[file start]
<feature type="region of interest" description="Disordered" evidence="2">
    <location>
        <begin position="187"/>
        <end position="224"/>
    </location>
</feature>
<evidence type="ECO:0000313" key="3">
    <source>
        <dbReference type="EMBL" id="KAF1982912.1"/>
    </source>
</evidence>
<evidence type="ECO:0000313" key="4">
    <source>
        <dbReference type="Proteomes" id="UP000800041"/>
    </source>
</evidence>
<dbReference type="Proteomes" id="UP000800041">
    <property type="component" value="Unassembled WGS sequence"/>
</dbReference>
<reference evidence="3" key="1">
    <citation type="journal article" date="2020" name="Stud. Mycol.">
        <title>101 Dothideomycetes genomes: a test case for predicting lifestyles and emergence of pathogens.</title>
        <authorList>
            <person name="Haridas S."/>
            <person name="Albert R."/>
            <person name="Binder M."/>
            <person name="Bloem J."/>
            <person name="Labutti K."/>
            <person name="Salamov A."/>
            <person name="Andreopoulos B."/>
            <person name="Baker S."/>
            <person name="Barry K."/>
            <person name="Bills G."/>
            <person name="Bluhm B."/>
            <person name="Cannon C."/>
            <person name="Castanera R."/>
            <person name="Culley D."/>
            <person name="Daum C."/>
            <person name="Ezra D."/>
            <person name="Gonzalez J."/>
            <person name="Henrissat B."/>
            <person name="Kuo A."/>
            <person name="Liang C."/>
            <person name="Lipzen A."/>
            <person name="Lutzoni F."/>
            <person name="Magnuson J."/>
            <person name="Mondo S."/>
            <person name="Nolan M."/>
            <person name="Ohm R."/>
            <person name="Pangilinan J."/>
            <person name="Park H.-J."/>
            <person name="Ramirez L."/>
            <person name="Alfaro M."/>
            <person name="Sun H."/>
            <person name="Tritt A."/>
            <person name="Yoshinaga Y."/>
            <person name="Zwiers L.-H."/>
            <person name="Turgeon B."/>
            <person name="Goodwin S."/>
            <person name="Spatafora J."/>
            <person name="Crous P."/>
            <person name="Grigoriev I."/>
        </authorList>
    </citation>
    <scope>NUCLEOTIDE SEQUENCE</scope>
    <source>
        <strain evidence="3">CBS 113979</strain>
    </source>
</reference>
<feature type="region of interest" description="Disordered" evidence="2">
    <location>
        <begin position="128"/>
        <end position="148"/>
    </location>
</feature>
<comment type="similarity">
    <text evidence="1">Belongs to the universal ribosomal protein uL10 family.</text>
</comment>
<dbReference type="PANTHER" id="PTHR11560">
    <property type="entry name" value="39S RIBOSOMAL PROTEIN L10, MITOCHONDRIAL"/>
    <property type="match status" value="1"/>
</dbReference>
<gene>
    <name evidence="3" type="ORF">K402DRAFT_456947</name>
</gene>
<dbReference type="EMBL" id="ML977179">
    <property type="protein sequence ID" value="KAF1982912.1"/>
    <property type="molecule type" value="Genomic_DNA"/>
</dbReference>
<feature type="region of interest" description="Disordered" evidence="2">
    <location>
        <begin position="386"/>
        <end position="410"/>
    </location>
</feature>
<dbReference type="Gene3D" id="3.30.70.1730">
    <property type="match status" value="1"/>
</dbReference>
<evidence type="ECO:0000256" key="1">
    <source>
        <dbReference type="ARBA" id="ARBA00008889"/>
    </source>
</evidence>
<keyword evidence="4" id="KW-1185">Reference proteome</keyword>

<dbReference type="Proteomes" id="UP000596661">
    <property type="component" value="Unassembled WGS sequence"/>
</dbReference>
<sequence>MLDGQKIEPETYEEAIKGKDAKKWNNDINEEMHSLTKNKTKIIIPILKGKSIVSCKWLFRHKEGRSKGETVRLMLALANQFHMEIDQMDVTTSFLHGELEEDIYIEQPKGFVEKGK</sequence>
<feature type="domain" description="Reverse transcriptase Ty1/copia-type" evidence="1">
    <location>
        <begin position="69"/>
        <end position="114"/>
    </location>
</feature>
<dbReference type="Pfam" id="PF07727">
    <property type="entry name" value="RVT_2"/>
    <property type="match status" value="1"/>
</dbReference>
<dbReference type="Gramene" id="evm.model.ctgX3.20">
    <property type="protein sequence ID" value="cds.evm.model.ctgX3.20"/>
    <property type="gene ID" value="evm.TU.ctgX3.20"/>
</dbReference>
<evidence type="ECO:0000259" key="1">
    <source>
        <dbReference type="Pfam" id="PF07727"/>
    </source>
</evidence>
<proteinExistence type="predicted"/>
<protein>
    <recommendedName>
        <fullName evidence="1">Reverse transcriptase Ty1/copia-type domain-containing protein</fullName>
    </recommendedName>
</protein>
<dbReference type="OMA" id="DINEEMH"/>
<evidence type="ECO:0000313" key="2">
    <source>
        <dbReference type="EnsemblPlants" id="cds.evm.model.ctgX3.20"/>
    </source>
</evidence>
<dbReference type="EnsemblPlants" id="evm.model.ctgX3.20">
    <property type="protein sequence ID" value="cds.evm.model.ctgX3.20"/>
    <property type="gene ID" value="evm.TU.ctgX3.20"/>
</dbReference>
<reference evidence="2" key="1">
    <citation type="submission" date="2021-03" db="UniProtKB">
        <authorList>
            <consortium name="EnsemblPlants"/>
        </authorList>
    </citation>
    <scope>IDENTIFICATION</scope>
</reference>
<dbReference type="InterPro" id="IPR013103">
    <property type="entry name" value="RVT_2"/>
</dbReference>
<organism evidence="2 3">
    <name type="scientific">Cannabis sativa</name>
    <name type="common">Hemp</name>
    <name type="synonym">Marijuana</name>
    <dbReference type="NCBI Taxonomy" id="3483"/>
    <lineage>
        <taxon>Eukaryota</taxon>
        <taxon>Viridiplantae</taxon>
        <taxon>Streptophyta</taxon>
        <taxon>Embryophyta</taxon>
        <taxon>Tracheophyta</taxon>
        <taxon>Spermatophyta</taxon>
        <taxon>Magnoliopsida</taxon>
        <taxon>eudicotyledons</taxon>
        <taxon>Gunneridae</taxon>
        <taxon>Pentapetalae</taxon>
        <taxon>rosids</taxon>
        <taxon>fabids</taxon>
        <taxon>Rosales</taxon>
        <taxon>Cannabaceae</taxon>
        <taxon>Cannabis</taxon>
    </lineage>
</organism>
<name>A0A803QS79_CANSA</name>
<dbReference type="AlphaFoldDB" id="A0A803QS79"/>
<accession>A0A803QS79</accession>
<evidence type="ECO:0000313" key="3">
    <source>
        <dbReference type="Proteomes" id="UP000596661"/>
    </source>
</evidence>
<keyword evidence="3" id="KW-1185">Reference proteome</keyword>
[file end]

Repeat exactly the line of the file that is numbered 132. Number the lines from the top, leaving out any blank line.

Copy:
    </recommendedName>